Before 0.9.0, GuixSD had a narrow definition of what a “system service” is. Each service in the operating-system configuration had to map to exactly one dmd service—GNU dmd is the init system of GuixSD. This would work well in many cases: an SSH server or a log-in daemon is indeed a service that dmd has to take care of, even a file system mount is an operation that can be usefully inserted into dmd’s service dependency graph.

However, this simple mapping failed to capture more complex service composition patterns. A striking example is “super-daemons”—daemons that can spawn other daemons, such as dbus-daemon or inetd. From the user viewpoint, it does not matter whether a daemon is started by dmd, or by dbus-daemon, or by inetd; this should be transparent. If it’s a D-Bus service, then dbus-daemon’s configuration file should be told about the service; if it’s an inetd service, then inetd.conf should be augmented accordingly; if it’s a dmd service, information on how to start and stop it should go to dmd’s configuration file. Unfortunately, the pre-0.9.0 services could not express such things.

Worse, this approach did not capture the more general pattern of service extension. In the examples above, the super-daemons are effectively extended by other services that rely on them. But there are many cases where services are similarly extended: eudev can be passed new device rules, polkit can be extended with new rules and actions, the Pluggable authentication module system (PAM) can be extended with new services, and so on. At that point it was clear that GuixSD’s naive approach wouldn’t scale.

Composing System Services

The lesson learned from these observations is that system services extend each other in various way. The new service composition framework is built around this model: “system services”, broadly defined, can extend each other, and services and their “extends” relationships form a graph. The root of the graph is the operating system itself.

We can see that this pattern applies to services that are not daemons. PAM is one such example. Accounts are another example: GuixSD provides an “account service” that can be extended with new user accounts or groups; for example, the Network time protocol (NTP) daemon needs to run under the unprivileged “ntp” user, so the NTP service extends the account service with an “ntp” user account. Likewise, the “/etc” service can be extended with new files to be added to /etc; the “setuid” service can be extended with new programs to be made setuid-root. See the manual for more examples.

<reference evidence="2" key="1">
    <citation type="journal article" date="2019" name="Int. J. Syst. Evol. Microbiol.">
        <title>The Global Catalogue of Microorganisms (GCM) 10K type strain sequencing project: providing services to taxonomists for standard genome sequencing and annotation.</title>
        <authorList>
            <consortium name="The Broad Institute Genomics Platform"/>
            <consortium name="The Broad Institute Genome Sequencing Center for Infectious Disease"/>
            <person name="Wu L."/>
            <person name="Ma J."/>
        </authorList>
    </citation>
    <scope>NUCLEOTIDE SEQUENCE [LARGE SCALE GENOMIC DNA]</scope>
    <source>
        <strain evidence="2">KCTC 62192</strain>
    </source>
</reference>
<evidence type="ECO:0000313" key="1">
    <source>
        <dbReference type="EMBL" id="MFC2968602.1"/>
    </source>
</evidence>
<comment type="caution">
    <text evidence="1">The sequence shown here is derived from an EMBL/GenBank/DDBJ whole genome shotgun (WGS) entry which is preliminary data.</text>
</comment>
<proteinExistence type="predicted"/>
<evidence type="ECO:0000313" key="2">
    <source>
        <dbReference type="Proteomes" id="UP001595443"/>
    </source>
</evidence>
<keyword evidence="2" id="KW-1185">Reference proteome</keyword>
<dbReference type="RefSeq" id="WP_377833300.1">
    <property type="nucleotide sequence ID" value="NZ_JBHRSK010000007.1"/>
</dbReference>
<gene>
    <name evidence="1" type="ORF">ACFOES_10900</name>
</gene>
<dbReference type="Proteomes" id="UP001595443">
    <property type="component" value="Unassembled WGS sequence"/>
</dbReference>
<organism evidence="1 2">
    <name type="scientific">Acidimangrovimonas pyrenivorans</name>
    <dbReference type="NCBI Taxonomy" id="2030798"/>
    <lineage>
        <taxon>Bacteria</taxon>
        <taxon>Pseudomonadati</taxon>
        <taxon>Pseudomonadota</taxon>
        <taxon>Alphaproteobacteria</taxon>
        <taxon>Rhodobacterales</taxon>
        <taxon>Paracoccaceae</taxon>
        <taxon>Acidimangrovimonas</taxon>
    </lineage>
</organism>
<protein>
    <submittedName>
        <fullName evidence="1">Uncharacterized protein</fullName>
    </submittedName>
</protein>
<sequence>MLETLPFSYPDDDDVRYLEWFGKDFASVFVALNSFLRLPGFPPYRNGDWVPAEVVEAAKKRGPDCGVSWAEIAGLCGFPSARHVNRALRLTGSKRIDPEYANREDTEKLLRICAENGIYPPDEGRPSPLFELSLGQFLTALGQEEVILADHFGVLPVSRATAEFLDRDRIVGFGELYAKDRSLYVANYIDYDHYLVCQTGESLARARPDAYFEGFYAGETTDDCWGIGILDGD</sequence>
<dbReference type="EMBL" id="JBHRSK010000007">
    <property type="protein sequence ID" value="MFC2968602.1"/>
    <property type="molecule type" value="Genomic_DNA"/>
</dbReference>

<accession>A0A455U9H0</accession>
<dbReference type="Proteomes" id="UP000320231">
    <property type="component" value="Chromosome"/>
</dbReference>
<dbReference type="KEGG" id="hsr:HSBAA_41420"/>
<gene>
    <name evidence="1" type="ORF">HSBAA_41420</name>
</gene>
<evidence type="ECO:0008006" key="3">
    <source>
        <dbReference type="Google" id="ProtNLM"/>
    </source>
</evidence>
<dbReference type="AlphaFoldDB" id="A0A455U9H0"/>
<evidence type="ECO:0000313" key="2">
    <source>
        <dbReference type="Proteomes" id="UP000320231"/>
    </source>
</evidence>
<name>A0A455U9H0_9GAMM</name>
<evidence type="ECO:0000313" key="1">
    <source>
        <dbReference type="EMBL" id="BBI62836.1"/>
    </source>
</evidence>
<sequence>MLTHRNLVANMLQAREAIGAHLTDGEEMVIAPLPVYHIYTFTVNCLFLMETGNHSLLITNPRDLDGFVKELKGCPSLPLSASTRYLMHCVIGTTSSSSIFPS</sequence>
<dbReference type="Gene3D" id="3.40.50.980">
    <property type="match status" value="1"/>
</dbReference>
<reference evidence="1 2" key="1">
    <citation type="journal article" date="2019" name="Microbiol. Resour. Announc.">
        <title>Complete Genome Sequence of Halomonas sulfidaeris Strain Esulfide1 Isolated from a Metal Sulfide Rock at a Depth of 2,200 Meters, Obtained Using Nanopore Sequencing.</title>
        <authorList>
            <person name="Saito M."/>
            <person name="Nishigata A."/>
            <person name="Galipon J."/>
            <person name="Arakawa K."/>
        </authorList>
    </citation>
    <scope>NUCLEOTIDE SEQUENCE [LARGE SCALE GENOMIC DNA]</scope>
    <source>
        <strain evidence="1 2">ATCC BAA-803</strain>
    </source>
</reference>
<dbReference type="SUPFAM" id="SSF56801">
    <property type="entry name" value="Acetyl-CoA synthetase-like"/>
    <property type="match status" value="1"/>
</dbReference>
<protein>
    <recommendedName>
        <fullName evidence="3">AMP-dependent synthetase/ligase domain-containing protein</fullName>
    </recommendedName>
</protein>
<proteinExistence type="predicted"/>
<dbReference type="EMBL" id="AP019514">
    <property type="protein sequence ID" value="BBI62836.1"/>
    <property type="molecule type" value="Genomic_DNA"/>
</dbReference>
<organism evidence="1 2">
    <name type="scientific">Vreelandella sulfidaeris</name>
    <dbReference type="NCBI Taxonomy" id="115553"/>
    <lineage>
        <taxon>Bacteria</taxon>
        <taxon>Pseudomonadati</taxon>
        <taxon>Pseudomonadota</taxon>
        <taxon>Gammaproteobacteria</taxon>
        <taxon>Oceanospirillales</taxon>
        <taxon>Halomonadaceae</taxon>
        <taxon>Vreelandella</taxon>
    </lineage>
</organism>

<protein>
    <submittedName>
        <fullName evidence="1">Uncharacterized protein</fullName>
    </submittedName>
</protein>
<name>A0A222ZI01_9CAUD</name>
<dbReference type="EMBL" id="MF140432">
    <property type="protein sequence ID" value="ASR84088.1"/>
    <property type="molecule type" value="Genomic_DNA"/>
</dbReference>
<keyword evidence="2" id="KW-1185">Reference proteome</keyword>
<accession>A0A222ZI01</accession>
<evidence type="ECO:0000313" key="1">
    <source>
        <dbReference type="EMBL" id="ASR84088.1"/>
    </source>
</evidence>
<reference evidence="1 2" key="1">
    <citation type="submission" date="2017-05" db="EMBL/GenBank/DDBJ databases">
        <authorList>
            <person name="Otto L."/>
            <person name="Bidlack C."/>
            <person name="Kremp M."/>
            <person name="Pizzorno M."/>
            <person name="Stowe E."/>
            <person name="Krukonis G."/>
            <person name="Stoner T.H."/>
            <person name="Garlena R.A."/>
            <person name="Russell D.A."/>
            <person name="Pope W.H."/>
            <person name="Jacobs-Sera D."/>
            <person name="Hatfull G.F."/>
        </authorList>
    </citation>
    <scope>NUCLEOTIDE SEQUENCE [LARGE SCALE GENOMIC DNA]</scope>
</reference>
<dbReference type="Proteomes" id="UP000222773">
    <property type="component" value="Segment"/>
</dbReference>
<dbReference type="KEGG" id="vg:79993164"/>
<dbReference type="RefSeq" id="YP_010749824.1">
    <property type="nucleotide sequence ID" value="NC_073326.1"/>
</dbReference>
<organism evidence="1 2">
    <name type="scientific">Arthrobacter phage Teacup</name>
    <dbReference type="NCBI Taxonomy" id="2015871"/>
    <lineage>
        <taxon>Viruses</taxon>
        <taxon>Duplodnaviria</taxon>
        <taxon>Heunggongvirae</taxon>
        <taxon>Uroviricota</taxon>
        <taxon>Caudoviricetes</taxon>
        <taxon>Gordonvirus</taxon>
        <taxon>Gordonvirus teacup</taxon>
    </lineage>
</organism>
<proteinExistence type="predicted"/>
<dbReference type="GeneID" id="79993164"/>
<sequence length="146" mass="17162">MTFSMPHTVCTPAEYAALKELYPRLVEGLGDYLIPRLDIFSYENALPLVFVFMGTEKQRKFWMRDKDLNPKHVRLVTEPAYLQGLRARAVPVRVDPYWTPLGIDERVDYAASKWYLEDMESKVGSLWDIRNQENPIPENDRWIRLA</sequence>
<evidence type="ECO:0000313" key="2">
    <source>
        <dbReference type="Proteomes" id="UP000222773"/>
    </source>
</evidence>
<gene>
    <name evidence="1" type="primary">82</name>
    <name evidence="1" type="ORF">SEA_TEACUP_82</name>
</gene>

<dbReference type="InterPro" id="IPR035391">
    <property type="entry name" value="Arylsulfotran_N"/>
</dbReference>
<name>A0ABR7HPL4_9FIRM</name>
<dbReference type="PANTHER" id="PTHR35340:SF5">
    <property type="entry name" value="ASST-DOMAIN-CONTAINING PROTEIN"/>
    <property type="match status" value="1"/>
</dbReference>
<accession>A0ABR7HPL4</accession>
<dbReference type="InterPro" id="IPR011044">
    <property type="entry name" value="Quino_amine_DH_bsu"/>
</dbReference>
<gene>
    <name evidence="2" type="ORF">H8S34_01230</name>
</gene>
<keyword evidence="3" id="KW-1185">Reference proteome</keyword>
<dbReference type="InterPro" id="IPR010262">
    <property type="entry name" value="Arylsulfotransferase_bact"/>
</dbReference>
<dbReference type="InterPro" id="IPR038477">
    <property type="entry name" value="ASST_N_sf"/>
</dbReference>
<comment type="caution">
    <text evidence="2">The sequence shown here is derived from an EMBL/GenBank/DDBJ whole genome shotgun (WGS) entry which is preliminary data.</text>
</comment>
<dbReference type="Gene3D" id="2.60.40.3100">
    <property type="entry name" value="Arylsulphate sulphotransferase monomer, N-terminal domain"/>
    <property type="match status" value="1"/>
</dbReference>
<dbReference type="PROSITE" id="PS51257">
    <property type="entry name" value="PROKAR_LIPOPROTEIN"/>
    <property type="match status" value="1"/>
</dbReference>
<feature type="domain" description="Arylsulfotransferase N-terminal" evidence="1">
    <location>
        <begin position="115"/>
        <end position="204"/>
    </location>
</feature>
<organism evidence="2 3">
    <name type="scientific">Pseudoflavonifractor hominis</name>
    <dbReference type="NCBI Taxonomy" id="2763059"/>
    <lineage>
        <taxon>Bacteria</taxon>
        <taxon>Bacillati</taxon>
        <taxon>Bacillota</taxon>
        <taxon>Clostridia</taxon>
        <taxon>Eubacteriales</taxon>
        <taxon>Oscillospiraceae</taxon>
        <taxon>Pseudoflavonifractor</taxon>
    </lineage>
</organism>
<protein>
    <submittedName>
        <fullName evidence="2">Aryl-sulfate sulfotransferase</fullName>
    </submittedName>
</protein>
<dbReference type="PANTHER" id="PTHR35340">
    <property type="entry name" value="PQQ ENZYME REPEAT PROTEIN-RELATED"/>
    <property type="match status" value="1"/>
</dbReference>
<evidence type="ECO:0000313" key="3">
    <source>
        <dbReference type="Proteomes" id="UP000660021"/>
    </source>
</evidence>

The nice thing is that composition of services is made explicit: extensions can only happen where explicit extension relationships have been declared. By looking at the extension graph, users can see how services fit together. The guix system extension-graph command, for instance, takes an operating-system declaration and renders the extension graph in the Graphviz format, making it easy to inspect the OS configuration structure.

The API makes it easy to see how services contributed to a specific service’s configuration. For instance, the following expression shows the PAM service as extended by other declared services:

The result is a service object whose value is a list of pam-service objects. Likewise, the following expression returns the /etc service, whose value is a list of entries to be added to /etc:

This contrasts with the approach taken by NixOS, GuixSD’s cousin, and described in this 2010 paper. In NixOS, the whole system configuration is described in an “attribute set”—a list of key/value associations, similar to JavaScript objects or Python dictionaries. Each NixOS service is passed the whole system configuration, allowing it to inspect and change any part of it.

This form of ambient authority gives a lot of flexibility, but it makes it harder to reason about service composition—all a service implementation does is inspect, add, or modify attributes of the global configuration, which may or may not affect other services. The use of a loose key/value dictionary also prevents good error reporting; for instance, a typo in a service name may go undetected. Lastly, NixOS services are enabled by writing service.enable = true stanzas, which leads to complications for services that may have several instances, each with its own configuration.

Wrapping Up

The new service composition framework in GuixSD 0.9.0 addresses shortcomings found in previous versions of GuixSD. It simplifies operating-system declarations for users, and provides a highly extensible framework that clearly exposes the way services are composed.

This new framework has already allowed us to integrate Freedesktop and GNOME services in a convenient way. We hope it will prove fruitful as we address other types of services, such as Web services.

About GNU Guix

GNU Guix is a functional package manager for the GNU system. The Guix System Distribution or GuixSD is an advanced distribution of the GNU system that relies on GNU Guix and respects the user's freedom.